FRANKFURT (Reuters) - Bank lending to euro zone companies fell last month with all big countries recording drops, suggesting that the bloc’s economic slowdown is increasingly persistent and widespread, data from the European Central Bank showed on Monday.
Hoping to arrest a lengthy economic slump originating mostly from Germany’s vast industrial sector, the ECB approved a fresh stimulus scheme last month, partly aimed at banks so they would continue to provide credit to the real economy.
But data suggests that the slowdown is spreading to other countries and also to the services sector, pointing to a protracted period of anaemic growth that is weighing on jobs growth.
Indeed, corporate lending growth across the 19-member currency bloc slowed to 3.7% in September from 4.3% in August, with France, Germany, Italy and Spain all showing drops.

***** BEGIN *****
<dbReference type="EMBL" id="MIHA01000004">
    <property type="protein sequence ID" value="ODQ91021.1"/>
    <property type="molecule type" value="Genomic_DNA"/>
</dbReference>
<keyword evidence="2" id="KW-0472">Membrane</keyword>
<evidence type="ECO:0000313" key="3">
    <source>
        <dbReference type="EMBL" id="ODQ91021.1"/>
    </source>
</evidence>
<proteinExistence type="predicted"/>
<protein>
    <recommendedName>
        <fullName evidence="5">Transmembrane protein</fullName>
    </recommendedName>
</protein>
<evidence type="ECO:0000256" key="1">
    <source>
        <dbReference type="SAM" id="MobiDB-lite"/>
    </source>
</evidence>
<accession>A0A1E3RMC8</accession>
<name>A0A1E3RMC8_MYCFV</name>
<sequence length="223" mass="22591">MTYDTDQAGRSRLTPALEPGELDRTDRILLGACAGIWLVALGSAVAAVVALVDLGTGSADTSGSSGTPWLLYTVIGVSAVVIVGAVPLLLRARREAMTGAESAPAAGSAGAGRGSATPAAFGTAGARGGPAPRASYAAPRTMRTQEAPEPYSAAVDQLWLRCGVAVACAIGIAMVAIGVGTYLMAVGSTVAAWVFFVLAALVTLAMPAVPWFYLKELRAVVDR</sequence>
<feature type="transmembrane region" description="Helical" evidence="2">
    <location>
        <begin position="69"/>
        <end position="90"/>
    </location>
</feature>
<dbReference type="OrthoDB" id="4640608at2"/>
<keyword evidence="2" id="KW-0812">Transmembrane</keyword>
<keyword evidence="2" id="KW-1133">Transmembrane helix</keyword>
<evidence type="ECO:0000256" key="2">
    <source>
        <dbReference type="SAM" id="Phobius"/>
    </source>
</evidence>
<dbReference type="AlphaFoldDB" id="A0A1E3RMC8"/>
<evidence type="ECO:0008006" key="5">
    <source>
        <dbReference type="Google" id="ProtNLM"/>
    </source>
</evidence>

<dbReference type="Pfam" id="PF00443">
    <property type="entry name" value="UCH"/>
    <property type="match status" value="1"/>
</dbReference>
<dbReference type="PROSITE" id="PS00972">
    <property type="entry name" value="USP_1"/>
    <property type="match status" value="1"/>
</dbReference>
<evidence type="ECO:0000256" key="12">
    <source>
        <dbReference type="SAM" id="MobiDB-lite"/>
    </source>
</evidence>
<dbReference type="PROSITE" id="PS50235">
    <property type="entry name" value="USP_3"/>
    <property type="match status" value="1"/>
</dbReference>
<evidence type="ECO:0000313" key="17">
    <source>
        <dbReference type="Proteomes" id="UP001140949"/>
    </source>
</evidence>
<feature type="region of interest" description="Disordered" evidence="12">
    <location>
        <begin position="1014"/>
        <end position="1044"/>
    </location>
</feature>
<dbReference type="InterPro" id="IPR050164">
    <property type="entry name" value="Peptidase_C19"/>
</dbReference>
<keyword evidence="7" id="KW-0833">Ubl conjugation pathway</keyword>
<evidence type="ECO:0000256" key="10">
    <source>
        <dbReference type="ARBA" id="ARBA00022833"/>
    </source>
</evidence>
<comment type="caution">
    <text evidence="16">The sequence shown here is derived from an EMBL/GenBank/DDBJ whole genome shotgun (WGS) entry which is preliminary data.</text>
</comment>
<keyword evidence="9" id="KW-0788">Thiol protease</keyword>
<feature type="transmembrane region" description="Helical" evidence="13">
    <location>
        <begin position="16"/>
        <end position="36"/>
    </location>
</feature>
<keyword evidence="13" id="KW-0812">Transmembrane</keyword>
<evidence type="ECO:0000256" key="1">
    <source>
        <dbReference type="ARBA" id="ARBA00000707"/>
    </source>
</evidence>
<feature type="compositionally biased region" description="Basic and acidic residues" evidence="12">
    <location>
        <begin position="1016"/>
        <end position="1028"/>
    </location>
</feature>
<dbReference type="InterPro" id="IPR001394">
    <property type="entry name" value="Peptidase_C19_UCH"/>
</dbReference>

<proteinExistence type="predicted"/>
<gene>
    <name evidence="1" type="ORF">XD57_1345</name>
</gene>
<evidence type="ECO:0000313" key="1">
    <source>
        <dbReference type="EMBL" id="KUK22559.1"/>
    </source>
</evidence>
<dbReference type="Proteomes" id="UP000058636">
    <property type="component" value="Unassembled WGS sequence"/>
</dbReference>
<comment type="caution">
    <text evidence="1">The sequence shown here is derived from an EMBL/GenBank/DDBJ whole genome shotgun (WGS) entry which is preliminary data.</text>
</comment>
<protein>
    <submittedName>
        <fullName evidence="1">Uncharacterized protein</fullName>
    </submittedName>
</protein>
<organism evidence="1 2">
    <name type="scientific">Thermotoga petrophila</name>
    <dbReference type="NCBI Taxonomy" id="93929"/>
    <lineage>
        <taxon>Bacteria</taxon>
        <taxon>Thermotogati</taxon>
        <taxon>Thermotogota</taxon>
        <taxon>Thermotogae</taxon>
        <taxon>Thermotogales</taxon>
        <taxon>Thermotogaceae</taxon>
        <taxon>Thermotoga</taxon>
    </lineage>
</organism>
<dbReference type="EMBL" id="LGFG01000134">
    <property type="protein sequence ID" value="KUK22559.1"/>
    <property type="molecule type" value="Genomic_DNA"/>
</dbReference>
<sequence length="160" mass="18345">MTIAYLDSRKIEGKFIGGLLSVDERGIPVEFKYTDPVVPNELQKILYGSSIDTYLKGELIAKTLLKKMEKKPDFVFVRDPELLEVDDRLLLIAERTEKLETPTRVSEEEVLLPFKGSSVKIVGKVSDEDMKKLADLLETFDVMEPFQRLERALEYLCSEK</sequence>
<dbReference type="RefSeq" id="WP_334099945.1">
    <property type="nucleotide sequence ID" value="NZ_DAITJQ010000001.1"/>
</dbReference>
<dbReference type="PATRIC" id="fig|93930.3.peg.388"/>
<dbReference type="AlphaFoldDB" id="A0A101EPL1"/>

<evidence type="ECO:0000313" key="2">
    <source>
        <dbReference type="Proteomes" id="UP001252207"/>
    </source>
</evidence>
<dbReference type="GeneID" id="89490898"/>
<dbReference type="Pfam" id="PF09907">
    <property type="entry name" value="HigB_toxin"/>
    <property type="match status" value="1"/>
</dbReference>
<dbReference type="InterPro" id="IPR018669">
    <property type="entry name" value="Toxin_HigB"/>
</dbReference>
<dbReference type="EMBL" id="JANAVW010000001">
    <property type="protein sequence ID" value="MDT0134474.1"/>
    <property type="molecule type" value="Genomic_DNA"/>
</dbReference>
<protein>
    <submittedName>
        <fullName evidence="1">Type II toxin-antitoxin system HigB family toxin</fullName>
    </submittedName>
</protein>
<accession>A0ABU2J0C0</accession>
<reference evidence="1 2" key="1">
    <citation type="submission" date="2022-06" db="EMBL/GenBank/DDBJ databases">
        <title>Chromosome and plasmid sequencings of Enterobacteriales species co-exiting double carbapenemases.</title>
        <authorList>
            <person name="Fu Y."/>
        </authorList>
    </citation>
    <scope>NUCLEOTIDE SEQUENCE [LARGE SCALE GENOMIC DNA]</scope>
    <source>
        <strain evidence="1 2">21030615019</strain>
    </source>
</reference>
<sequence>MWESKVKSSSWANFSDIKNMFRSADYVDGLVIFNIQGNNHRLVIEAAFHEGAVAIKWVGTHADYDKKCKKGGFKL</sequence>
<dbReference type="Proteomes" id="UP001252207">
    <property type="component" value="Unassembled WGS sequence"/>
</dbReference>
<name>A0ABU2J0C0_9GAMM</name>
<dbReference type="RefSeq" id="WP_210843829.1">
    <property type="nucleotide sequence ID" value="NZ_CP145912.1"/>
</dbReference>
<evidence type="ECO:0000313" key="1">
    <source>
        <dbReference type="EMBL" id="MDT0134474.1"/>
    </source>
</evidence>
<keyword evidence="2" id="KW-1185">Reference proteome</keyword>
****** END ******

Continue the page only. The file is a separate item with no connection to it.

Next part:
The monthly flow of credit to corporations across the bloc was a negative 8.1 billion, the biggest monthly drop since January 2015 and the first negative reading since January 2019.
In France alone, the monthly credit growth rate fell to 6.7% from 8.3% in August, as monthly flows were negative 11.7 billion euros (10.11 billion pounds), indicating that banks were withdrawing credit from the economy.
Monthly flows were barely in positive territory in Italy and Spain while in Germany, the monthly flow fell by two-thirds compared to August and the annual growth rate dropped to 6.4% from 6.8%.
Household lending growth meanwhile held steady at 3.4%, unchanged for the third straight month.
The annual growth rate of the M3 measure of money supply, which often serves as an indicator of future activity, slowed to 5.5% in September from 5.8% in August, underperforming expectations for 5.7%.
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Reporting by Balazs Koranyi; Editing by Alison Williams
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